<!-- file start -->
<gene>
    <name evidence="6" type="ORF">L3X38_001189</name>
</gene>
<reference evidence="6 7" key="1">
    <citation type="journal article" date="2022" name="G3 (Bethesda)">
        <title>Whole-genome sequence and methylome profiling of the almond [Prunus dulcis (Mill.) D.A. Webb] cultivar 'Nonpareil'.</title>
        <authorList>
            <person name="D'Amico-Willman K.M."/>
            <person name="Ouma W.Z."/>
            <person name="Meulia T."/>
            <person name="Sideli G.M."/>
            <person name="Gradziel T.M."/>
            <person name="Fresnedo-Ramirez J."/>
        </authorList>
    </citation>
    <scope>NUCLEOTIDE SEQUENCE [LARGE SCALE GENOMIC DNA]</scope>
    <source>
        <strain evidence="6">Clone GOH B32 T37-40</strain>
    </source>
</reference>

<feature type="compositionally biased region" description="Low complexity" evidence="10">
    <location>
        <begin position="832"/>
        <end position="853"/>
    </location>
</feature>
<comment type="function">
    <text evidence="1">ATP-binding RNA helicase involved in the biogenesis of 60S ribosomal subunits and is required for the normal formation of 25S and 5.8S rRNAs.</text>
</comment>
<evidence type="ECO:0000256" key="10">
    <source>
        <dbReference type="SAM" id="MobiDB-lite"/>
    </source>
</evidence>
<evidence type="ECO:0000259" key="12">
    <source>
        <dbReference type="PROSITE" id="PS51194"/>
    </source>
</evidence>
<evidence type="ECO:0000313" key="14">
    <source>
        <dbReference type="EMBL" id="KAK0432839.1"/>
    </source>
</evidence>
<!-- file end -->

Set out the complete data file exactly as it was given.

<gene>
    <name evidence="6" type="ORF">L3X38_001189</name>
</gene>
<reference evidence="6 7" key="1">
    <citation type="journal article" date="2022" name="G3 (Bethesda)">
        <title>Whole-genome sequence and methylome profiling of the almond [Prunus dulcis (Mill.) D.A. Webb] cultivar 'Nonpareil'.</title>
        <authorList>
            <person name="D'Amico-Willman K.M."/>
            <person name="Ouma W.Z."/>
            <person name="Meulia T."/>
            <person name="Sideli G.M."/>
            <person name="Gradziel T.M."/>
            <person name="Fresnedo-Ramirez J."/>
        </authorList>
    </citation>
    <scope>NUCLEOTIDE SEQUENCE [LARGE SCALE GENOMIC DNA]</scope>
    <source>
        <strain evidence="6">Clone GOH B32 T37-40</strain>
    </source>
</reference>

<feature type="compositionally biased region" description="Low complexity" evidence="10">
    <location>
        <begin position="832"/>
        <end position="853"/>
    </location>
</feature>
<comment type="function">
    <text evidence="1">ATP-binding RNA helicase involved in the biogenesis of 60S ribosomal subunits and is required for the normal formation of 25S and 5.8S rRNAs.</text>
</comment>
<evidence type="ECO:0000256" key="10">
    <source>
        <dbReference type="SAM" id="MobiDB-lite"/>
    </source>
</evidence>
<evidence type="ECO:0000259" key="12">
    <source>
        <dbReference type="PROSITE" id="PS51194"/>
    </source>
</evidence>
<evidence type="ECO:0000313" key="14">
    <source>
        <dbReference type="EMBL" id="KAK0432839.1"/>
    </source>
</evidence>